Malcolm and Marie unravels over one night, in the lives a filmmaker and his girlfriend, who have fierce personalities and convoluted pasts, who have chosen to struggle with each other. I am unsure whether my teenage movie preferences led me down a sugar-coated path of rom-coms, or if the world in general is obsessed with talking about romantic love: in movies, in films, in songs, it is ubiquitous. At one point of time, I reached my personal saturation point for cotton-candied, last-run-across-the-aisle, tearful-confession-of-a-love-I-have-always-felt romantic dramas. And I related to the lyric from a Maroon 5 song, “All those fairy tales are full of shit, / one more fucking love song, I’ll be sick”.
Over the years, I have moved from rom-coms to relationship dramas (the slightly more realistic version). Hence, it is not uncommon that my screen displays two screaming people tired of each other’s bullshit. However, Malcolm and Marie is the kind of arresting cinema that stops you right in your tracks. Shot entirely in black-and-white, it has a single location – a suave, independent house – and it crackles with style. But it is not exactly the visuals that distinguish it from the rest. It is the brazenness of the film to comment on love, life and art. And its commentary is unapologetic.
Kabir Singh begins with a shot that compares love to the ocean, establishing that the film is unabashedly a love story. And the next scene, where Kabir’s grandmother narrates a story from his childhood, establishes his nature as a relentless romantic, whose angst and actions are rooted in love, or his perception of love. As Kabir’s love story unfolds, it becomes clear that his girlfriend, Preeti, occupies a position quite like the lost doll from his childhood story. She is something to be adored, ‘protected’ by him, but never treated as an equal. Her consent does not seem to matter when Kabir does several things that are supposed to be romantic. Their relationship is problematic not only because of Kabir’s machismo and misogyny, but also because the film does not acknowledge that he is problematic to begin with. According to the film, Kabir and Preeti’s relationship is not something that requires critical evaluation. Instead, it is the epitome of love.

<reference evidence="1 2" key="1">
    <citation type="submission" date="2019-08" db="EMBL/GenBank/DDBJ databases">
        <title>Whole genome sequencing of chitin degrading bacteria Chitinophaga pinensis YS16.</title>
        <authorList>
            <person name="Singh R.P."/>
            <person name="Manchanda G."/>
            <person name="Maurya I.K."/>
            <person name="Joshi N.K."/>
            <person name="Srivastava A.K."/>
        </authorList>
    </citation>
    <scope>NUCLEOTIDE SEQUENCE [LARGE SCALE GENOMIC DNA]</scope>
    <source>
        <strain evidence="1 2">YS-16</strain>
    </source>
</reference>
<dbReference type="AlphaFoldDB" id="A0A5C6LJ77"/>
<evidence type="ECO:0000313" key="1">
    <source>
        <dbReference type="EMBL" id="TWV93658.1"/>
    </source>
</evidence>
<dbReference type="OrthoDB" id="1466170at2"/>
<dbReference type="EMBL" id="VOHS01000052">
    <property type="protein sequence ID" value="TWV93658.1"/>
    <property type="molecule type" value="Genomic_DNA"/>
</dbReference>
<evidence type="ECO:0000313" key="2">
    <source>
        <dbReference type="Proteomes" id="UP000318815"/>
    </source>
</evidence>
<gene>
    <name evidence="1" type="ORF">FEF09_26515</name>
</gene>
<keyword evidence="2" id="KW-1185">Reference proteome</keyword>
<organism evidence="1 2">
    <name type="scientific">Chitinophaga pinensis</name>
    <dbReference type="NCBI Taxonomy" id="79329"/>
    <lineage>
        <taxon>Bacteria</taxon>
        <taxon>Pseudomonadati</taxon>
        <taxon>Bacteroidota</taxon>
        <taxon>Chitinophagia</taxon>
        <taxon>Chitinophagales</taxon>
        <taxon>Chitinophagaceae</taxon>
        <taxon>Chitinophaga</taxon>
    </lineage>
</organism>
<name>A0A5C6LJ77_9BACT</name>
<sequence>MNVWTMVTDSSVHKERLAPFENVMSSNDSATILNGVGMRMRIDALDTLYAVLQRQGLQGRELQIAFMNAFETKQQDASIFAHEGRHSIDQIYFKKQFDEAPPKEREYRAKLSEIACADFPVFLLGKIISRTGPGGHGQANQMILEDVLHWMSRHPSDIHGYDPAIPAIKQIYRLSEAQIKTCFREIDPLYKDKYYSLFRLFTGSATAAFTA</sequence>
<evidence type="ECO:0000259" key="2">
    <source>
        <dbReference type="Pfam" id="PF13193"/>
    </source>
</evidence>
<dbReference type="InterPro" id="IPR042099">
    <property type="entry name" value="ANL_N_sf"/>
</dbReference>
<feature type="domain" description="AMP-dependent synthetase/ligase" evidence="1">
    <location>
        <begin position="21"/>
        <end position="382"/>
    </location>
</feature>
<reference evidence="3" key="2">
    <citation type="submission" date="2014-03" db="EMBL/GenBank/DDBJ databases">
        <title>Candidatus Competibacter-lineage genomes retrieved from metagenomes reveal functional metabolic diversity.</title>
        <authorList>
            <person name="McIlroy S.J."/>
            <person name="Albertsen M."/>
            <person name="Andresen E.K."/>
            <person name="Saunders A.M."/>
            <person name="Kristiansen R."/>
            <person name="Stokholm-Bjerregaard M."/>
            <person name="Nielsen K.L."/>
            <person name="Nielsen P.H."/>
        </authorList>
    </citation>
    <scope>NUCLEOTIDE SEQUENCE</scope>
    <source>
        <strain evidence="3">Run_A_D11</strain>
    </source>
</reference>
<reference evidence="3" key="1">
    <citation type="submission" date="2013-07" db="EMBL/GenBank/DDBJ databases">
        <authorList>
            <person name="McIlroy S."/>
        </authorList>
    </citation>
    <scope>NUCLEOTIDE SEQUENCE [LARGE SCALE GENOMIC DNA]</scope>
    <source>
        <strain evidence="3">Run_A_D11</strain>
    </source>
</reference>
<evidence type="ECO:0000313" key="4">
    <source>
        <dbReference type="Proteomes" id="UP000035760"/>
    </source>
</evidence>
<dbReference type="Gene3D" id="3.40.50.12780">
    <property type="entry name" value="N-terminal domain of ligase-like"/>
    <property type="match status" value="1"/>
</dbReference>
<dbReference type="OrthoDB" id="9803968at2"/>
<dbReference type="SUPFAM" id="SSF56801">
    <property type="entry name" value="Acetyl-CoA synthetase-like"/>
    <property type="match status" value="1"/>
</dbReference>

Malcolm and Marie operates at two levels, one as a relationship drama (and boy, is there a lot of drama) and the other as a rant on film criticism. The movie provides piercing commentary on filmmaking and identity, and how identity overshadows art. Malcolm drily remarks, “Not everything I do is political because I’m black”. Malcolm criticises the whiteness of the critic’s lens and the academic, elitist nature of movie reviews, using a range of expletives to describe them.
Are we capable of viewing art without dragging the artist’s life, their racial and gender identity, their opinions and their past into the equation? The film is an interesting experiment on what it seeks to discuss, because the director (a white person) ran into trouble for supposedly using a black character to levy his grudges against a real-life critic, Katie Walsh (a white woman).